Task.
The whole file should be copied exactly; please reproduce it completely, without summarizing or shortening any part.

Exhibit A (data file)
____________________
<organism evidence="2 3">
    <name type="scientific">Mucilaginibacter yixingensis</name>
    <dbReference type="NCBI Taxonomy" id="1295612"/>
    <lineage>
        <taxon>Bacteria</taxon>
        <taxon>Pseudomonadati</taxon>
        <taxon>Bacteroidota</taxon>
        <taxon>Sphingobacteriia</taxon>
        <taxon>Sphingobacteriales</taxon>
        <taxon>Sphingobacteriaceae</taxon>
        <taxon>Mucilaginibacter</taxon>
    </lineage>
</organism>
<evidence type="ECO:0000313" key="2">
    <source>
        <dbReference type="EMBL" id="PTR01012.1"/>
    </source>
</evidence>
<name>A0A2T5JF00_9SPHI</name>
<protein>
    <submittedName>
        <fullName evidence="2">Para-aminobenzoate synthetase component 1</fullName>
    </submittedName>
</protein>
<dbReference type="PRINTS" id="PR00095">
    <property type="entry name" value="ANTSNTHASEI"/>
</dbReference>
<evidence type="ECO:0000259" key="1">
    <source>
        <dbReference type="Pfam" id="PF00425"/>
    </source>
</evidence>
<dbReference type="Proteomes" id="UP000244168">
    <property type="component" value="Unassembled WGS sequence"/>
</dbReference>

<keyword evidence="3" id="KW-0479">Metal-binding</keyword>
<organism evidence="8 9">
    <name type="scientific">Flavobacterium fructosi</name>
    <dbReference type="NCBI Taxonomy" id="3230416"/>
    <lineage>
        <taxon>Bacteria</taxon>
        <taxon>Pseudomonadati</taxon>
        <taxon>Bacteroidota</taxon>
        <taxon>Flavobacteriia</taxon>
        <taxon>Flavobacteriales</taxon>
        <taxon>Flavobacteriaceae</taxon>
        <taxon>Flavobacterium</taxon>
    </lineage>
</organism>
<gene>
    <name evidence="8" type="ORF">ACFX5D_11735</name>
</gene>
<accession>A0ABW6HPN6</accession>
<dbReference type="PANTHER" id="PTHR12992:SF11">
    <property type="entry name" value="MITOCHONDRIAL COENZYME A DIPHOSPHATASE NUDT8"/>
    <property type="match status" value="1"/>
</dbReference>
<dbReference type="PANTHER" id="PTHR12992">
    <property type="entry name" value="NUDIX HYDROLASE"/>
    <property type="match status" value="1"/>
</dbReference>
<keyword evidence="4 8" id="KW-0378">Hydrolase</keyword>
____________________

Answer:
<organism evidence="2 3">
    <name type="scientific">Mucilaginibacter yixingensis</name>
    <dbReference type="NCBI Taxonomy" id="1295612"/>
    <lineage>
        <taxon>Bacteria</taxon>
        <taxon>Pseudomonadati</taxon>
        <taxon>Bacteroidota</taxon>
        <taxon>Sphingobacteriia</taxon>
        <taxon>Sphingobacteriales</taxon>
        <taxon>Sphingobacteriaceae</taxon>
        <taxon>Mucilaginibacter</taxon>
    </lineage>
</organism>
<evidence type="ECO:0000313" key="2">
    <source>
        <dbReference type="EMBL" id="PTR01012.1"/>
    </source>
</evidence>
<name>A0A2T5JF00_9SPHI</name>
<protein>
    <submittedName>
        <fullName evidence="2">Para-aminobenzoate synthetase component 1</fullName>
    </submittedName>
</protein>
<dbReference type="PRINTS" id="PR00095">
    <property type="entry name" value="ANTSNTHASEI"/>
</dbReference>
<evidence type="ECO:0000259" key="1">
    <source>
        <dbReference type="Pfam" id="PF00425"/>
    </source>
</evidence>
<dbReference type="Proteomes" id="UP000244168">
    <property type="component" value="Unassembled WGS sequence"/>
</dbReference>

<keyword evidence="3" id="KW-0479">Metal-binding</keyword>
<organism evidence="8 9">
    <name type="scientific">Flavobacterium fructosi</name>
    <dbReference type="NCBI Taxonomy" id="3230416"/>
    <lineage>
        <taxon>Bacteria</taxon>
        <taxon>Pseudomonadati</taxon>
        <taxon>Bacteroidota</taxon>
        <taxon>Flavobacteriia</taxon>
        <taxon>Flavobacteriales</taxon>
        <taxon>Flavobacteriaceae</taxon>
        <taxon>Flavobacterium</taxon>
    </lineage>
</organism>
<gene>
    <name evidence="8" type="ORF">ACFX5D_11735</name>
</gene>
<accession>A0ABW6HPN6</accession>
<dbReference type="PANTHER" id="PTHR12992:SF11">
    <property type="entry name" value="MITOCHONDRIAL COENZYME A DIPHOSPHATASE NUDT8"/>
    <property type="match status" value="1"/>
</dbReference>
<dbReference type="PANTHER" id="PTHR12992">
    <property type="entry name" value="NUDIX HYDROLASE"/>
    <property type="match status" value="1"/>
</dbReference>
<keyword evidence="4 8" id="KW-0378">Hydrolase</keyword>